Jan. 28, 2010 - A ghostly "suicide" drug wafts into immune cells in joints,
making the cells self-destruct and reducing rheumatoid
arthritis in mice.
The drug, technically a BH3 mimetic dubbed TAT-BH3, is a man-made molecule.
One part of the molecule lets it drift through cell walls. The other part
mimics a chemical signal missing in the macrophage immune cells that build up
inside joints afflicted by rheumatoid arthritis (RA).
Because they are missing this signal, macrophages in RA joints don't die off
as they are supposed to do. They live on, destroying bone and inflaming the
joint, says Harris Perlman, PhD, associate professor of medicine at Chicago's
Northwestern University Feinberg School of Medicine.
"In RA, there is this persistent inflammation that never shuts down. Part of
the reason is these macrophages are missing a protein they need to die off,"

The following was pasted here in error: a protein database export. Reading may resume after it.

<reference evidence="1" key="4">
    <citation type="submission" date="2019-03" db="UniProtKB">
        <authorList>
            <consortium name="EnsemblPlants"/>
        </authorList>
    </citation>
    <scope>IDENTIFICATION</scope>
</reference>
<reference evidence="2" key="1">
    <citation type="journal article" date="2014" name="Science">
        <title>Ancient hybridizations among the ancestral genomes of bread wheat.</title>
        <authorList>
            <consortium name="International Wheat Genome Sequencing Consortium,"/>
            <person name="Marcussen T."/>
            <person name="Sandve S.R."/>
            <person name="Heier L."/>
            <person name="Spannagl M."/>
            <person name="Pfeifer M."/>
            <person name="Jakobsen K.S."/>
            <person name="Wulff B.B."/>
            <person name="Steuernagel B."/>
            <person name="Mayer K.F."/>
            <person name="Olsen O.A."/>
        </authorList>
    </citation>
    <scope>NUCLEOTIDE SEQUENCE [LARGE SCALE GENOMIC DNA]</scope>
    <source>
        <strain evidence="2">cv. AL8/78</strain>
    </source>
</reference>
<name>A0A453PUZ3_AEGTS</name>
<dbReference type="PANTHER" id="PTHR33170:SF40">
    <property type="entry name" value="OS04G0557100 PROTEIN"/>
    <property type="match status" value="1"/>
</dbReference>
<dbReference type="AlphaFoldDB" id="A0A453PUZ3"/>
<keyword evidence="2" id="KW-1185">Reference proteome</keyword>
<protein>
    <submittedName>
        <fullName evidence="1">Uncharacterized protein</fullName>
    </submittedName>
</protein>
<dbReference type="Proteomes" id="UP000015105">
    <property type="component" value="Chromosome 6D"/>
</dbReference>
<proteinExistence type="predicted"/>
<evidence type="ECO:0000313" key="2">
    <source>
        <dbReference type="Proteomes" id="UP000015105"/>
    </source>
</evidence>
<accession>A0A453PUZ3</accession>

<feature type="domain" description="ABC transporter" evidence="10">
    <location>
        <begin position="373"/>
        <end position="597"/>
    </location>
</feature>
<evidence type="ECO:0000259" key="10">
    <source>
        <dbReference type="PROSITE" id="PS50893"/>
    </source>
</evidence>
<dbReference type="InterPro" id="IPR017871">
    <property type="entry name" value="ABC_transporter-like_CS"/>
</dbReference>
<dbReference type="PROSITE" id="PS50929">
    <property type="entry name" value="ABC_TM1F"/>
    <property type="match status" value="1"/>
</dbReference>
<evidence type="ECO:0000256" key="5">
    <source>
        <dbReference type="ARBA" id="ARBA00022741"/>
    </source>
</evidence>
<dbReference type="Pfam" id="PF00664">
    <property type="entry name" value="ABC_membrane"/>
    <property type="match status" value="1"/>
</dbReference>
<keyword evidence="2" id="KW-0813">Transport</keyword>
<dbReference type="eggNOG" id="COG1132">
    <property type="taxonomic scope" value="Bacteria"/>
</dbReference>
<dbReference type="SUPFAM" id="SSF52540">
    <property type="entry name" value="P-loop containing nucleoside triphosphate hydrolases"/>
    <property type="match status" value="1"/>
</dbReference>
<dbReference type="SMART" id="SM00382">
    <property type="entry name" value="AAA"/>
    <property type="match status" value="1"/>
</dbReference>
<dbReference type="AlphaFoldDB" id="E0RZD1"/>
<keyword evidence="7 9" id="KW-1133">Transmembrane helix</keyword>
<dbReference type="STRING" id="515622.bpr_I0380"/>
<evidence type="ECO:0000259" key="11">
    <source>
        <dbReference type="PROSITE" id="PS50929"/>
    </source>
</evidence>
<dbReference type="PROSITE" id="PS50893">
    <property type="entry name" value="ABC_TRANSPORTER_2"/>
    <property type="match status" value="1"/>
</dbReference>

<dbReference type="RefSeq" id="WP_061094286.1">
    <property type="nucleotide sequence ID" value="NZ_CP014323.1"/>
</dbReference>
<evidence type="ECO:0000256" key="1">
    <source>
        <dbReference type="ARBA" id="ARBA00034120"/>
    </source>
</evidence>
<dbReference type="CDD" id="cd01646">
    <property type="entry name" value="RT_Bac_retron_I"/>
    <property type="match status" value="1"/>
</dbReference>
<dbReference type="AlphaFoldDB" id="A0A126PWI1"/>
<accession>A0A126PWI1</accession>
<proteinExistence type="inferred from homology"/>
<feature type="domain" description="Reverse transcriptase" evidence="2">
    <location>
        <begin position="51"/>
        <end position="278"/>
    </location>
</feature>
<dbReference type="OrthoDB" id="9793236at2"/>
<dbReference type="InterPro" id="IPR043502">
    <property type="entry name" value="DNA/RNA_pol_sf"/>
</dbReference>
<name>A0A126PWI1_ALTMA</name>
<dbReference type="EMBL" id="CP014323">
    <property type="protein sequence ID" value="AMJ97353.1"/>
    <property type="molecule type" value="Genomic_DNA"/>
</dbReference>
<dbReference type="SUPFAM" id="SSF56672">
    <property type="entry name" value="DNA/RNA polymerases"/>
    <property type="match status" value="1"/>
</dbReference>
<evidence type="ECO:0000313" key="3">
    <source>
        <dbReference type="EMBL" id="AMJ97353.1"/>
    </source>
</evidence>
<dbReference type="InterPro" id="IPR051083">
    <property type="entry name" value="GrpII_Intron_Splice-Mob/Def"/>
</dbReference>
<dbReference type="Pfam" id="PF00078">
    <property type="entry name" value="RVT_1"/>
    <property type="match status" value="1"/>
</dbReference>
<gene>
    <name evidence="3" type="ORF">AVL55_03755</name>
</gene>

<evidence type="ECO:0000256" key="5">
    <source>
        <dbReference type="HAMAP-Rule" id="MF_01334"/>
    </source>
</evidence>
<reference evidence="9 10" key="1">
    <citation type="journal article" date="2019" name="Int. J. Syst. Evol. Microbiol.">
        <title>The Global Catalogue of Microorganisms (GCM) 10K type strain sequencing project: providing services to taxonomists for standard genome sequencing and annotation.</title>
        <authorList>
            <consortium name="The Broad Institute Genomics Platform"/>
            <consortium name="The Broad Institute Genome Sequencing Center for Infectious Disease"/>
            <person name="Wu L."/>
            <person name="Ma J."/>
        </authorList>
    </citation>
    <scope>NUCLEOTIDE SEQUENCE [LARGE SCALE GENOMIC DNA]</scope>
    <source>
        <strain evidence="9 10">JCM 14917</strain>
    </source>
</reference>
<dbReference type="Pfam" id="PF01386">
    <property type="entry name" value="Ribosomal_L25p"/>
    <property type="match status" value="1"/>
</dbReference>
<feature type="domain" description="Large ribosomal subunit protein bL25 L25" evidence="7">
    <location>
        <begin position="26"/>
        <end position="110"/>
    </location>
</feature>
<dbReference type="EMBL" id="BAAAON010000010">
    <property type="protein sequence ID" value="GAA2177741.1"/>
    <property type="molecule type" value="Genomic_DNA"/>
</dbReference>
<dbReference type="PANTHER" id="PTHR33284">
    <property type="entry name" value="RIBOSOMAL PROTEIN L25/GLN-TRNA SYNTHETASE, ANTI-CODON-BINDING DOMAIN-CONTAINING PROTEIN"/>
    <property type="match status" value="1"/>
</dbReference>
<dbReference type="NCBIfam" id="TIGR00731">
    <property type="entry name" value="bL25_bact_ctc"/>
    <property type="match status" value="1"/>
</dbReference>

Perlman tells WebMD. "So this drug says OK, let's replace this protein. Let's
bring back the death pathway."
Perhaps because normal cells aren't clinging to life like the zombie
macrophages involved in RA, the drug doesn't kill normal macrophages. The
drug was not toxic to mice.
But in mice with RA,
injections of TAT-BH3 cut bone erosion by as much as 39% and thinned the
too-thick lining of the joint by up to 34%.
Perlman says that by hitting it's Bim-protein target, TAT-BH3 has
therapeutic effects that go beyond just killing macrophages.
"This drug does far more than cause cell death," he says. "We
think this Bim protein has multiple functions and may be a great target for
Perlman's team and others are making their molecule more appropriate for
human treatment. One approach they are trying is to use tiny nanoparticles to
speed the BH3 mimetic through cell walls. Much work remains before their drug
prototype is ready for human studies.
Other BH3 mimetics, with targets different from the so-called Bim protein
that is the focus of the Perlman study, are being developed as cancer treatments. Some already
are showing promising results in clinical trials.
The Perlman study appears in the February issue of Arthritis &